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Elements of task definition shopping situations: A study in context of products high on haptic salience

Listed author(s):
  • Abhishek
  • Sinha, Piyush Kumar
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    Marketing literature has identified task definitions as one of the important situational influences. Task definition features of a situation include an intent or requirement to select, shop for, or obtain information about a general or specific purchase. Researchers have tried to define planned and emergency shopping situations on basis of amount spent on trip and by customer-generated measures on the purpose of the shopping trip. In the studies using behavioral data, either an individual cut-off or an aggregate cut-off has been used. All these definitions of planned and emergency shopping situations are driven from practitioners’ perspective and suffer from operationalization issues. This brings to fore a need to enhance the understanding about the concept of task definition. In this study, we make an attempt to understand and define the concept of task definition from customers’ perspective. Based on the thematic analysis of data collected through qualitative interviews, we identify the elements of task definitions which customers consider salient in distinguishing between different task definitions. We conclude, based on the additional analysis of comparison of these elements across different product categories, that it is also important to consider the finer point in elements across two product categories for same type of shopping trip.

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    Paper provided by Indian Institute of Management Ahmedabad, Research and Publication Department in its series IIMA Working Papers with number WP2014-03-09.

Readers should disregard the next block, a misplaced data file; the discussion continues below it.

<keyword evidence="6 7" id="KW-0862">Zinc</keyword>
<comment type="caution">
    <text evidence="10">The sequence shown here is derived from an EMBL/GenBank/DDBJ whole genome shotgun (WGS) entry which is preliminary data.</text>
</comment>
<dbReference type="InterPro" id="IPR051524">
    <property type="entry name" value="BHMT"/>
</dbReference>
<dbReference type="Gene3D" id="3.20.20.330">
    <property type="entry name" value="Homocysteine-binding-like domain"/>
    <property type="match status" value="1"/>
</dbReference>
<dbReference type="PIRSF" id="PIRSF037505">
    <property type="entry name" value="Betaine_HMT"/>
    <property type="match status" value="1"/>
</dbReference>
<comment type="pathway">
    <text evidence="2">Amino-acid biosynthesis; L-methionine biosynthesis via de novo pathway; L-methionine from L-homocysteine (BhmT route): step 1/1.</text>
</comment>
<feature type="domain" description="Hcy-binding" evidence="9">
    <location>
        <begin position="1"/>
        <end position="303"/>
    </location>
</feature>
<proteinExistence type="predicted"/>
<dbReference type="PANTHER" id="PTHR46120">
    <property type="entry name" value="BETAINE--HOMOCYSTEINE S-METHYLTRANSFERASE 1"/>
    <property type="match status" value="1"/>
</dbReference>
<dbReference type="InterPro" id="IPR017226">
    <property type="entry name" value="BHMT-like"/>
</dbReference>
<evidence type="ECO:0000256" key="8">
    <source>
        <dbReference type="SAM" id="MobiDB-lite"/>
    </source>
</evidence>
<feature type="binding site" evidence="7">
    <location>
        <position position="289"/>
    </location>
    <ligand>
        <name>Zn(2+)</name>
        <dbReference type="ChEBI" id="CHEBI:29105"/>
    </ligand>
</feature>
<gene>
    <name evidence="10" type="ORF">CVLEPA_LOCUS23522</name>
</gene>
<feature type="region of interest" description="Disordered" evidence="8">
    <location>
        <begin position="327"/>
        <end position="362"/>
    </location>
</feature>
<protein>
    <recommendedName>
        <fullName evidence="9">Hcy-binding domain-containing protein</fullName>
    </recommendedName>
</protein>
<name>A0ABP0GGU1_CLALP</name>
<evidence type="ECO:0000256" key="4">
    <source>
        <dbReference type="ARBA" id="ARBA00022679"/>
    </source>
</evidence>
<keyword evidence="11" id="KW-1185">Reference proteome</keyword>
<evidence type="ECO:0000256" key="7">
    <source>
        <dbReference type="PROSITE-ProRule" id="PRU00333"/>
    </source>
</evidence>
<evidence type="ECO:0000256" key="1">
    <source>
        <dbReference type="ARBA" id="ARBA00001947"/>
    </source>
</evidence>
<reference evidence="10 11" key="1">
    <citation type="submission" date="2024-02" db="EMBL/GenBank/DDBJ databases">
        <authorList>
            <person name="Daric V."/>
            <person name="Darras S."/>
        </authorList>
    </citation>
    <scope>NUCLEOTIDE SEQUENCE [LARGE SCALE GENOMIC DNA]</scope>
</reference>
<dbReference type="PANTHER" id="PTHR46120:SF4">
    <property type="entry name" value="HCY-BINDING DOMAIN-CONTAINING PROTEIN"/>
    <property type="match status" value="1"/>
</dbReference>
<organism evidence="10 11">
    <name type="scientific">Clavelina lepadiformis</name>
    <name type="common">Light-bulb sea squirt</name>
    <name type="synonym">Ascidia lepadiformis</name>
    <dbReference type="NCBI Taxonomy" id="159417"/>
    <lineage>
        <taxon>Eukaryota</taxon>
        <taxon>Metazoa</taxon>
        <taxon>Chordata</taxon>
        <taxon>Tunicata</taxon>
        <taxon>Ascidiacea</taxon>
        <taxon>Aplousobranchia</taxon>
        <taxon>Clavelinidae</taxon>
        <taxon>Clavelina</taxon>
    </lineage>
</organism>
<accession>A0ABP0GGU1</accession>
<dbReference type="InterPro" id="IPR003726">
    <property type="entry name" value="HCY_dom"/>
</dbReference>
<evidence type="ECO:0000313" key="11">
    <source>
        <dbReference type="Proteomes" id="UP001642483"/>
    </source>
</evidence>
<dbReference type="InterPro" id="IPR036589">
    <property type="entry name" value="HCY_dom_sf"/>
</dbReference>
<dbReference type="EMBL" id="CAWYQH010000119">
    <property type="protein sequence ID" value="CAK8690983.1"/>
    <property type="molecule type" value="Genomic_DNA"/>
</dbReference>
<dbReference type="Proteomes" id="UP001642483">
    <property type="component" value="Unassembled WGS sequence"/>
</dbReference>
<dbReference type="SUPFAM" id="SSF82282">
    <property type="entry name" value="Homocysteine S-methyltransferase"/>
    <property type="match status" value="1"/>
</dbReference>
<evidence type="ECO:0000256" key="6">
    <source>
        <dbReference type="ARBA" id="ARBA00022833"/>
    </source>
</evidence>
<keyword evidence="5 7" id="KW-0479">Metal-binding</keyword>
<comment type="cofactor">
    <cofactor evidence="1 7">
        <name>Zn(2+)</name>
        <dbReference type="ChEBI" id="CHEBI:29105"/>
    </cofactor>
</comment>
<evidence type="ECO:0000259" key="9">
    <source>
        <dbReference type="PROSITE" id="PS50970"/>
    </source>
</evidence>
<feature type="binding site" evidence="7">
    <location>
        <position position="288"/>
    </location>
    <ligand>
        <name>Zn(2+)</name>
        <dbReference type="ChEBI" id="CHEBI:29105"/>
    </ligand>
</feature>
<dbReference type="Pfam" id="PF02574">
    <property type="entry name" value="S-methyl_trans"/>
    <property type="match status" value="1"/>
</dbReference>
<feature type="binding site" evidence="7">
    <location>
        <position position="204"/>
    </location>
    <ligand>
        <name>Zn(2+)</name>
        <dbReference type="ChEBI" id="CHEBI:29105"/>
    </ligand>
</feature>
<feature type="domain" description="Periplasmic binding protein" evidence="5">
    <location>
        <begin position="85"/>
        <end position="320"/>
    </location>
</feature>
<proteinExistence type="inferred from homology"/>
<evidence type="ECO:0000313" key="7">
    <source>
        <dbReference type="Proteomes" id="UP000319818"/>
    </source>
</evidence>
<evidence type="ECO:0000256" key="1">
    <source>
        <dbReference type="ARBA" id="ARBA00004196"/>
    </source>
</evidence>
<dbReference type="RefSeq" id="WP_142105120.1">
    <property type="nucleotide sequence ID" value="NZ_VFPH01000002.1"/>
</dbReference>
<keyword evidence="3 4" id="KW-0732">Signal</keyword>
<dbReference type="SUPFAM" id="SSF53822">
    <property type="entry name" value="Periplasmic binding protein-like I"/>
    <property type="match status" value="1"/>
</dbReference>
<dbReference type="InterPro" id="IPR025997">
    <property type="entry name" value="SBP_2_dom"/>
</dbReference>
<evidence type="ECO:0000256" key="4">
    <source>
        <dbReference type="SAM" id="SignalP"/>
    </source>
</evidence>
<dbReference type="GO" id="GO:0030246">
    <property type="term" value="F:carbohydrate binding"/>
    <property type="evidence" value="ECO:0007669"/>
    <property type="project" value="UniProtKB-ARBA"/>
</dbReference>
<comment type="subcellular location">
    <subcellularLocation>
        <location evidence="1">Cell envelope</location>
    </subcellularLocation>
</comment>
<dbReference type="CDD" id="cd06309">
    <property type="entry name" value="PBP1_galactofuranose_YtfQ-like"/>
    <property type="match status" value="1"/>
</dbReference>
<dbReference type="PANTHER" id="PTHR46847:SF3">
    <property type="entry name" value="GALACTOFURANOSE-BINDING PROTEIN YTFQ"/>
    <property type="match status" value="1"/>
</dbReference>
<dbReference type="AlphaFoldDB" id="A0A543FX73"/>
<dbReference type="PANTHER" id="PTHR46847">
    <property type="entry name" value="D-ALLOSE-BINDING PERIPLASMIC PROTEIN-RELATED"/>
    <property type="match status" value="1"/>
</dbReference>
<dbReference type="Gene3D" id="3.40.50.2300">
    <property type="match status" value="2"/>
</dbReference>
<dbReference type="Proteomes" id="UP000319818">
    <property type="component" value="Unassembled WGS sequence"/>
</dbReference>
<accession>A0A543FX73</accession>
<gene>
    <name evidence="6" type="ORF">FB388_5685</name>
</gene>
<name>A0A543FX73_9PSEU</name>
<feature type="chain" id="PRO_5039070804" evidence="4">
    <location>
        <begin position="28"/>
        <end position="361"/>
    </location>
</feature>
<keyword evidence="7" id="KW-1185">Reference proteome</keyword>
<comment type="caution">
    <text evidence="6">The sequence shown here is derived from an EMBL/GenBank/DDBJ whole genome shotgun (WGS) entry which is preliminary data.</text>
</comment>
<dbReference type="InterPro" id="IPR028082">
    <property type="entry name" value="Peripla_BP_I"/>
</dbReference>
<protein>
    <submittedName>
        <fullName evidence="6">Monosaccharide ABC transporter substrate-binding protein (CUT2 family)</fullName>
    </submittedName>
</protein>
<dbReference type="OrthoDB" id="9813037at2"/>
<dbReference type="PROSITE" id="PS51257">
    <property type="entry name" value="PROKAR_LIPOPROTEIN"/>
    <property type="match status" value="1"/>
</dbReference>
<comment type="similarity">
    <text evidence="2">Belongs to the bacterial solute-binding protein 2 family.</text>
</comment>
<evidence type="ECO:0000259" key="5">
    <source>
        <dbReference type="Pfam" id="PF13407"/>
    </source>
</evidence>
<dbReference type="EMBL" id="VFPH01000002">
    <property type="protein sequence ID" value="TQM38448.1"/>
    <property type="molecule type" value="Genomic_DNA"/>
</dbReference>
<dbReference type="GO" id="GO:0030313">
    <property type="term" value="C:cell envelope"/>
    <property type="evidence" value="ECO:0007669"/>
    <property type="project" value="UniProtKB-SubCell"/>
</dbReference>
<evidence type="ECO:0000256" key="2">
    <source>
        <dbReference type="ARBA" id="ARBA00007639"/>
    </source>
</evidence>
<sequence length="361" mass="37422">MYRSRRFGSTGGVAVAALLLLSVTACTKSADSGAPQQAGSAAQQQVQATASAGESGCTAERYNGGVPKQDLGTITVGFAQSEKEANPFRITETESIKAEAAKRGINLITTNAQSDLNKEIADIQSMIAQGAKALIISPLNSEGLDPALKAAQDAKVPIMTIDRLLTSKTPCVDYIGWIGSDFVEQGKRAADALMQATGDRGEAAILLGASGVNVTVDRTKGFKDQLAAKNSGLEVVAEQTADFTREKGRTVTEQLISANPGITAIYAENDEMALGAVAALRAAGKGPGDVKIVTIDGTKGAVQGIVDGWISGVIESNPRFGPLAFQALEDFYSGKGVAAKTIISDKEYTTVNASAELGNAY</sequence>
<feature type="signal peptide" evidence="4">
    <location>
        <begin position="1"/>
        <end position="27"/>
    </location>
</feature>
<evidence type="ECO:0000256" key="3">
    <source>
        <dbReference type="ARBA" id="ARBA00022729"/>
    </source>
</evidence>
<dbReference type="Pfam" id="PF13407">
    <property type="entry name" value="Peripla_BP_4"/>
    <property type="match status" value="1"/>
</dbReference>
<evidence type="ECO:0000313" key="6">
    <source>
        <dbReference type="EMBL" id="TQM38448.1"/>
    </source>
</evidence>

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    Date of creation: 18 Mar 2014
    Handle: RePEc:iim:iimawp:12821
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    1. David R. Bell & James M. Lattin, 1998. "Shopping Behavior and Consumer Preference for Store Price Format: Why “Large Basket” Shoppers Prefer EDLP," Marketing Science, INFORMS, vol. 17(1), pages 66-88.
    2. Belk, Russell W, 1975. " Situational Variables and Consumer Behavior," Journal of Consumer Research, Oxford University Press, vol. 2(3), pages 157-164, December.
    3. Walters, Rockney G. & Jamil, Maqbul, 2003. "Exploring the relationships between shopping trip type, purchases of products on promotion, and shopping basket profit," Journal of Business Research, Elsevier, vol. 56(1), pages 17-29, January.
    4. Holbrook, Morris B. & Gardner, Meryl P., 1998. "How Motivation Moderates the Effects of Emotions on the Duration of Consumption," Journal of Business Research, Elsevier, vol. 42(3), pages 241-252, July.
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